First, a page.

Ehrlich makes rounds, but no raise promises

THE POLITICAL GAME

Governor: Visits with state workers include talk of budget constraints.

February 18, 2003|By Tim Craig and Jeff Barker | Tim Craig and Jeff Barker,SUN STAFF

State employees may not be getting a raise, but they are receiving a visit from the governor.

Gov. Robert L. Ehrlich Jr. has been making the rounds to all the state agencies and plans to visit all of them by April 18 -- his 100th day in office.

Ehrlich visited three agencies Friday before slipping off to Camp David to visit with President Bush.

"I am just here today to say `Hello' and tell you I appreciate all your hard work," Ehrlich told about 100 employees at the Department of Labor, Licensing and Regulation.

The jovial visit began with Secretary James D. Fielder Jr. presenting Ehrlich with a pair of red boxing gloves. Ehrlich drew a laugh when he said he would use the gloves on "the speaker," a reference to his differences with House Speaker Michael E. Busch over the governor's proposal to legalize slot machines.

Ehrlich then turned serious as he told the employees -- who have not had a raise in two years -- that the state simply could not afford to pay them more until the budget situation improves. "We're in this together," he said. "We will rise and fall together."

The governor also scolded his party for sometimes appearing to be against government and its workers.

"Some Republicans are associated with being anti-government," Ehrlich said. "It's funny to me. ... I've never been one to beat up government. You all make the state run."

For at least some of the employees, the pep talk served its purpose.

"Thank you. We've never had a governor visit us," Ellen Miller, a five-year Labor Department employee, told Ehrlich.

But Ehrlich received a slightly cooler reception when he visited the State Office Building on Preston Street. A small group of union activists gathered to protest the lack of a pay raise. Then-Gov. Parris N. Glendening had proposed a 2 percent increase next year during his final weeks in office, but Ehrlich rejected that as unaffordable.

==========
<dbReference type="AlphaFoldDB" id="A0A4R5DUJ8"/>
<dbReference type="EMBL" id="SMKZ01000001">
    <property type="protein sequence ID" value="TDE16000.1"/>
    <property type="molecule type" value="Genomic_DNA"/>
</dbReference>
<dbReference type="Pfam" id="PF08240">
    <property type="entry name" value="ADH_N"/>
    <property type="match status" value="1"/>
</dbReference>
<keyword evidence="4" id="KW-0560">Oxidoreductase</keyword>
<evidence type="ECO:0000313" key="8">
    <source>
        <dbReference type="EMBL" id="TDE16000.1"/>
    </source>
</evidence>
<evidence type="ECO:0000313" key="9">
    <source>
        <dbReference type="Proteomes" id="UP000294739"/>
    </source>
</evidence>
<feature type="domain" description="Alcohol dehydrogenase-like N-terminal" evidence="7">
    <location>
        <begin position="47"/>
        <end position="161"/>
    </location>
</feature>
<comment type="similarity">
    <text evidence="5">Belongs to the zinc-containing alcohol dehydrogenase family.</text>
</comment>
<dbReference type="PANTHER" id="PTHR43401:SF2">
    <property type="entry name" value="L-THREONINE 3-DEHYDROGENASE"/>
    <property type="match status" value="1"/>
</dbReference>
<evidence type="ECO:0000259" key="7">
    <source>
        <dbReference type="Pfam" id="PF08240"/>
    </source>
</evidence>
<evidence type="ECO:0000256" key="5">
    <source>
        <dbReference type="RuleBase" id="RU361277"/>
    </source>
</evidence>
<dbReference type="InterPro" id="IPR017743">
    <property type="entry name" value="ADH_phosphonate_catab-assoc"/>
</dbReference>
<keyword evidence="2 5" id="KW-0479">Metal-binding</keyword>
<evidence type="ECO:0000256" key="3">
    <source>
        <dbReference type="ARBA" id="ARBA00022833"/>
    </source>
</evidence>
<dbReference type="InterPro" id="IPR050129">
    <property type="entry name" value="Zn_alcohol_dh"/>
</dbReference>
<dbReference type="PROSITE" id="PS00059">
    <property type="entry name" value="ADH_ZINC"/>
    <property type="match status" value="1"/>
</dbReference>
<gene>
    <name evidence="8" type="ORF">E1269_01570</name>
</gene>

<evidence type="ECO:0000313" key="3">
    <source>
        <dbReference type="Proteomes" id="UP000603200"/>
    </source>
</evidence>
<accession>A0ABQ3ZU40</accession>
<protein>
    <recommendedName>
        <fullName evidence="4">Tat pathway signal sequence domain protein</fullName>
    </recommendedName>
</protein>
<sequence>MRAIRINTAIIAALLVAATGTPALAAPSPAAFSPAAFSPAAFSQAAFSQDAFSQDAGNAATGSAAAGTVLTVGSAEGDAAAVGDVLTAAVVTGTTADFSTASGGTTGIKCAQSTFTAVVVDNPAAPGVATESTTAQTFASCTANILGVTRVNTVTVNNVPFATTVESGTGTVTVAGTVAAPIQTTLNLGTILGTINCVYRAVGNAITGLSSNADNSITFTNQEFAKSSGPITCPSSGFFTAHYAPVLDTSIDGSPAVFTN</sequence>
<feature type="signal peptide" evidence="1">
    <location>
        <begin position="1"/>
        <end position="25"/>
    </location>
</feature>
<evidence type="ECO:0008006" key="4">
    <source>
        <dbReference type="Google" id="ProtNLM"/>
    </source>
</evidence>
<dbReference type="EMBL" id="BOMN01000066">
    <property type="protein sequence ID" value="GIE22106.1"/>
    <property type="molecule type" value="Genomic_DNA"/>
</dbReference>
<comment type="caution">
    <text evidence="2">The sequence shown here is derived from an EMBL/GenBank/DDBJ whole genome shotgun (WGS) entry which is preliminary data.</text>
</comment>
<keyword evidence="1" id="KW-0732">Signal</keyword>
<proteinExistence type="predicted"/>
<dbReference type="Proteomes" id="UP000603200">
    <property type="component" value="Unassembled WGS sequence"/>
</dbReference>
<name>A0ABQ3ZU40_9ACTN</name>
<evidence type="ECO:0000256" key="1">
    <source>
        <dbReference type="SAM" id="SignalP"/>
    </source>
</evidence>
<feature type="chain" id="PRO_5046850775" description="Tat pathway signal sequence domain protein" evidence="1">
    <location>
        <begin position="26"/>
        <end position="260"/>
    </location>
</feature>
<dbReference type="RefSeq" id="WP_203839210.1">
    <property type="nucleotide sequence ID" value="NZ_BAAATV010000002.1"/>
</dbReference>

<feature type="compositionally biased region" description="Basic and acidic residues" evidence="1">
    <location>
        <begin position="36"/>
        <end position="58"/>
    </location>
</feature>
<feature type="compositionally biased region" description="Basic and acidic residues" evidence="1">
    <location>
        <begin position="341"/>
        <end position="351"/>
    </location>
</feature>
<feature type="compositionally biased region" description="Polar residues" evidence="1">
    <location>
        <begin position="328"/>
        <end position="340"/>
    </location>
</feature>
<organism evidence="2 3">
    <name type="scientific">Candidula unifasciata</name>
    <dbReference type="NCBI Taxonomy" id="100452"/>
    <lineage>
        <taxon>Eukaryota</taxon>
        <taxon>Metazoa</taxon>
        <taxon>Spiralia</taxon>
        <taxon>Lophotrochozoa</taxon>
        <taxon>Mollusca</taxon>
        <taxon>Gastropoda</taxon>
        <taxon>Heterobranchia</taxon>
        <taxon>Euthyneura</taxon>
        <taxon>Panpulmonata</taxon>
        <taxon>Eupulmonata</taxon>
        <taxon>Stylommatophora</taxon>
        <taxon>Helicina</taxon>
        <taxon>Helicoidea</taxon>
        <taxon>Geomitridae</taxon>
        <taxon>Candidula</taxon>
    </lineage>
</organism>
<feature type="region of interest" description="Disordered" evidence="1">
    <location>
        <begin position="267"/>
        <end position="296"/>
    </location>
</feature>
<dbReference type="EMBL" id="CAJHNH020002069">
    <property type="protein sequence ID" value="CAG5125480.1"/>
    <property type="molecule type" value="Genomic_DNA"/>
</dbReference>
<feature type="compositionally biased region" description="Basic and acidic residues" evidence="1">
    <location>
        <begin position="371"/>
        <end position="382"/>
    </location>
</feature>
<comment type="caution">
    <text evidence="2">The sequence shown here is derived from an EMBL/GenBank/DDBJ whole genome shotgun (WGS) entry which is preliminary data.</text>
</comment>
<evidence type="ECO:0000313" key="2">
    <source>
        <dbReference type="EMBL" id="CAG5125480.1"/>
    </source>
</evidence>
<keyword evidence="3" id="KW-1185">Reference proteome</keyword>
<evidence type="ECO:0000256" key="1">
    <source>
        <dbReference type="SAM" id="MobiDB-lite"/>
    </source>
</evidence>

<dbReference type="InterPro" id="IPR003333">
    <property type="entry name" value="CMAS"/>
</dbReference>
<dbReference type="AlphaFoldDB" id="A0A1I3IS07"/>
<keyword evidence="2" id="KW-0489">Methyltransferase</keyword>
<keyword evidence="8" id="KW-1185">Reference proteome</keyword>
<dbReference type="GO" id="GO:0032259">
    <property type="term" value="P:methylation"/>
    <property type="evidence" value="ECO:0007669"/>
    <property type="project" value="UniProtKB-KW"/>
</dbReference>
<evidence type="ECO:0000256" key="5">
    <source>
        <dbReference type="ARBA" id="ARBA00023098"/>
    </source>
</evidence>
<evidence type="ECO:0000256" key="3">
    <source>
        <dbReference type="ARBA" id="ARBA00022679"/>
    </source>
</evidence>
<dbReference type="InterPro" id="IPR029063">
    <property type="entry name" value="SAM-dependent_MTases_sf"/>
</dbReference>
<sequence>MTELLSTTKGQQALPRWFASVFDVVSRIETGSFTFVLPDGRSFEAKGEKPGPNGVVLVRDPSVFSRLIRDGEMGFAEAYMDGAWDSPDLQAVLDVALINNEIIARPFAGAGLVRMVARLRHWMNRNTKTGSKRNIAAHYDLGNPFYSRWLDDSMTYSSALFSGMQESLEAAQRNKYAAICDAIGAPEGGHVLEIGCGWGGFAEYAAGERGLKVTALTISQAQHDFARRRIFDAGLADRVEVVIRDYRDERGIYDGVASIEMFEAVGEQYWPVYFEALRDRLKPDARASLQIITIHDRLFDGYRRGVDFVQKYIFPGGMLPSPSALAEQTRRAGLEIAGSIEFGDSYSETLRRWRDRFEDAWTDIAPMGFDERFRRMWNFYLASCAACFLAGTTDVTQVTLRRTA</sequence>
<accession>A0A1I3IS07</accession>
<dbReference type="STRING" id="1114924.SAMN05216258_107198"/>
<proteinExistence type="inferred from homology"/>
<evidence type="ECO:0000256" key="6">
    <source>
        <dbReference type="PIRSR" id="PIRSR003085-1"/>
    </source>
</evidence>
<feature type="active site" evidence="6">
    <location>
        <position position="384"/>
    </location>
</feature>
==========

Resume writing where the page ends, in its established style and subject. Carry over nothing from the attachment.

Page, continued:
Initially, the governor's security detail tried to keep him from the group, which had gathered near the cafeteria. Ehrlich eventually overruled the advice and met briefly with some of the protesters.

Ivy League's political hoops

It was Republican vs. Democrat last week when Princeton and Penn played an Ivy League basketball game in Philadelphia.

The Republican was Ehrlich, who traveled to the sold-out Palestra (the University of Pennsylvania's home court) Tuesday night to cheer on Princeton, his alma mater.

The Democrat was Pennsylvania Gov. Edward G. Rendell, a Penn grad who rarely misses such a big game.

The pair of newly elected governors, who were seated several rows apart, chatted at halftime.

"I give Bob a lot of credit for loyalty," said Republican pollster Frank Luntz, who attended the contest with Rendell. "He was clearly in enemy territory, but he stood up for his Princeton Tigers nevertheless. But I do think Rendell yelled a bit louder on behalf of Penn."

Luntz said the game split his basketball allegiances and political leanings. "For me, as a Penn grad, this is the first time that I actually rooted against a Republican and for a Democrat," he said.

Penn won, 65-55.

Her budget entreaty has a sweet undertone

Is a way to a budget secretary's heart through his stomach? Del. Maggie L. McIntosh thinks so.

McIntosh, a Baltimore Democrat, made an impassioned written plea Friday -- Valentine's Day -- to state budget secretary James C. "Chip" DiPaula. She implored him to restore money for Live Near Your Work, Neighborhood Conservation and Community Parks and Playgrounds, three programs that suffered hits in Ehrlich's budget.

"On this the day we celebrate our hearts, [I ask you] to advocate to Governor Ehrlich for the restoration of very small but vital programs that help us retain the heart of our communities," McIntosh wrote. To emphasize her point, the letter was delivered with a box of candy.

But with the House of Delegates looking to make even deeper cuts to the budget, McIntosh should remember that even a "chocolate Chip" is only semisweet.

House-warming ideas from Ehrlich

The stately Annapolis mansion that has housed Maryland governors for the past 125 years may be getting a name change.

Ehrlich says he is considering having a contest to rename the official residence.

"Government House sounds like a hotel," Ehrlich said Friday. "We want to make it more attractive and open it up."

Ehrlich said his wife, Kendel, has a particular dislike for the name. "Whatever she wants usually happens," Ehrlich joked.

The first couple plans to move into the house -- which has played host to Mark Twain, Queen Elizabeth II, the Queen Mother and Sugar Ray Leonard -- tomorrow (weather permitting.)

After the move, Ehrlich said he wants to open the house to more Maryland residents. Among the considerations: holding days where residents of a particular county are invited to tour the mansion on a prearranged date.

Sun staff writer David Nitkin contributed to this article.

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